In the prespace era, Albert Einstein found few people who were capable of understanding the fourth dimension—time. People could see length and breadth; they could see and feel thickness. But who could see time?
Not many, actually, even today. This is not true, however, of a certain breed of bridge player. Many, of course, still measure a hand in terms of the finite things they see on the face of the cards, for example, high-card power, trump length or distributional power. But a surprising number of others have a highly developed sense of the fourth dimension. Here is a hand in which time played an important part. It was defended by Mrs. Gratian Goldstein and my close associate, Leland Ferer, co-winners recently of the pair championship in the Florida Regional tournament.
Ely Culbertson dubbed the one-two-three-four sequence of arriving at game "papa-mama" bidding, because it was typical of some husband-and-wife games. But there are some hands in which no better bidding is available—sometimes this innocent sequence affords an advantage in that it gives little helpful information to the enemy.
At several tables, at the same four-heart contract, South won the first trick with the diamond ace and led the queen of clubs, taken by East. The normal diamond return was won by West with the 10 and he shifted to spades—but too late. Declarer put up dummy's ace, crossed to the club king, trumped a diamond in dummy and led a third round of clubs.
South ruffed this trick and, when both opponents followed suit, he was no longer dependent on dropping the queen of trumps. He cashed the heart ace, led to dummy's heart king and played a good club. East was able to ruff but only with the high trump, and South got rid of his losing spade. Thus, having lost only one club, one diamond and the high-trump ruff, South brought home the four-heart contract.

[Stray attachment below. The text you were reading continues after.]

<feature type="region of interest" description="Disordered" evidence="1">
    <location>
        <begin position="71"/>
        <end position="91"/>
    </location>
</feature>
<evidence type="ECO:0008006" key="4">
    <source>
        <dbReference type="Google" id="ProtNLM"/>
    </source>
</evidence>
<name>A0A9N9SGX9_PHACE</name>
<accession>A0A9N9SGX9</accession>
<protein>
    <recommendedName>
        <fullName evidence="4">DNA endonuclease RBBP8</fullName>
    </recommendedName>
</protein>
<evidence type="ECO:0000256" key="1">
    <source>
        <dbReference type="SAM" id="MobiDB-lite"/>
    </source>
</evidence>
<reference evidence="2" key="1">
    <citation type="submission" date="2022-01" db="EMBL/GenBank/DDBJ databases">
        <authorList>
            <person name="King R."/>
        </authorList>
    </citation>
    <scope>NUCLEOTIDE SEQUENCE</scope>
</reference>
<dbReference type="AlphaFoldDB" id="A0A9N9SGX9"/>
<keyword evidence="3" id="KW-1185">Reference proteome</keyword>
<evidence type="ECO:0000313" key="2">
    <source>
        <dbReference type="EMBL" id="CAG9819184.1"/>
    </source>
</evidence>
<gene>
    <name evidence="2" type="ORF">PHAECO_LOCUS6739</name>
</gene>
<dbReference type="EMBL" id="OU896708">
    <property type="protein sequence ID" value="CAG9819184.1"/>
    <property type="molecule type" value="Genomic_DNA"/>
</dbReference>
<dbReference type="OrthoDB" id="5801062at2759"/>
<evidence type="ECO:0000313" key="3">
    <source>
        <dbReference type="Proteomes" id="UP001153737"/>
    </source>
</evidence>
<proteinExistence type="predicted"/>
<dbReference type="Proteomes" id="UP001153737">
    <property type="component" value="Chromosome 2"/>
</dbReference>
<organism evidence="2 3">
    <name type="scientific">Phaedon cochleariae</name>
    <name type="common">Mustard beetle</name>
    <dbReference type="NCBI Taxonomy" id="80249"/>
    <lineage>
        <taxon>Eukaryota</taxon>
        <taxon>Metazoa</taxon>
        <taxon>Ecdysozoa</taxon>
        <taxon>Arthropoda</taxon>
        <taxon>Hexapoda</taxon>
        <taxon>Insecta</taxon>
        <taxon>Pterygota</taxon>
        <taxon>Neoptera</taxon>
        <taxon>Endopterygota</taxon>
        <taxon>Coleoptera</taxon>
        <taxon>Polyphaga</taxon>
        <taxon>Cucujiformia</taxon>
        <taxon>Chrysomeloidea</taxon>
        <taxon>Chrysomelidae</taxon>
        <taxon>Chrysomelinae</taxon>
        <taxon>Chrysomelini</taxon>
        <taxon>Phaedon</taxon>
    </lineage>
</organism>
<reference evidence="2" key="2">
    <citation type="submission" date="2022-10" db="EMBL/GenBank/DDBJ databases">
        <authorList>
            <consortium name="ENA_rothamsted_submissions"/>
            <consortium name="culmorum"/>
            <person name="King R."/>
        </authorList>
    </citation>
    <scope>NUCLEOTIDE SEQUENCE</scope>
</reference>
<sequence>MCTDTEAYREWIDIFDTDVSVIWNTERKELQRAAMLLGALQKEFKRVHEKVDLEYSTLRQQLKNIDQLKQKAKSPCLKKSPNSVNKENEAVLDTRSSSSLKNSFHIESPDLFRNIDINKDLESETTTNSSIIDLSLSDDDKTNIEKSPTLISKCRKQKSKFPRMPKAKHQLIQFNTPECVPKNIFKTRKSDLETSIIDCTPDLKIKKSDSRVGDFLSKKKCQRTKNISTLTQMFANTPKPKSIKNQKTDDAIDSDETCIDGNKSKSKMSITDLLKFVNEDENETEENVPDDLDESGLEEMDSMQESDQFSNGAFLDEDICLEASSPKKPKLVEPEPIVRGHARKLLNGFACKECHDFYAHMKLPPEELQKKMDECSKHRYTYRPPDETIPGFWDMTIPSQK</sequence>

When Mrs. Goldstein and Ferer played West and East, the opening lead was again a diamond, and here also South led a club to the second trick. But when Ferer won with the ace, he immediately shifted to a low spade and thereby gained an all-important time unit. West's king forced dummy's ace. Declarer got the same good break in clubs and the same bad break in trumps—but with this big difference: he couldn't get back to dummy in time because the North hand still had a low diamond.
Mrs. Goldstein's opponent did the best he could. After ruffing the third club, establishing the suit, he returned the jack of diamonds, hoping to keep East, the hand with the high trump, off lead and salvage a diamond ruff from the wreckage. But Mrs. Goldstein won with the queen of diamonds and was able to put Ferer in with the spade queen. The heart queen then drew dummy's last trump, and declarer wound up losing another diamond trick, to go down two.
Don't be in a hurry to cash tricks in one suit before you establish tricks in another. Collecting your winners too soon can give your opponents the timing advantage and set up their communication from hand to hand. But time is a tricky dimension; it requires nice judgment to know when to cash every possible trick and when to delay.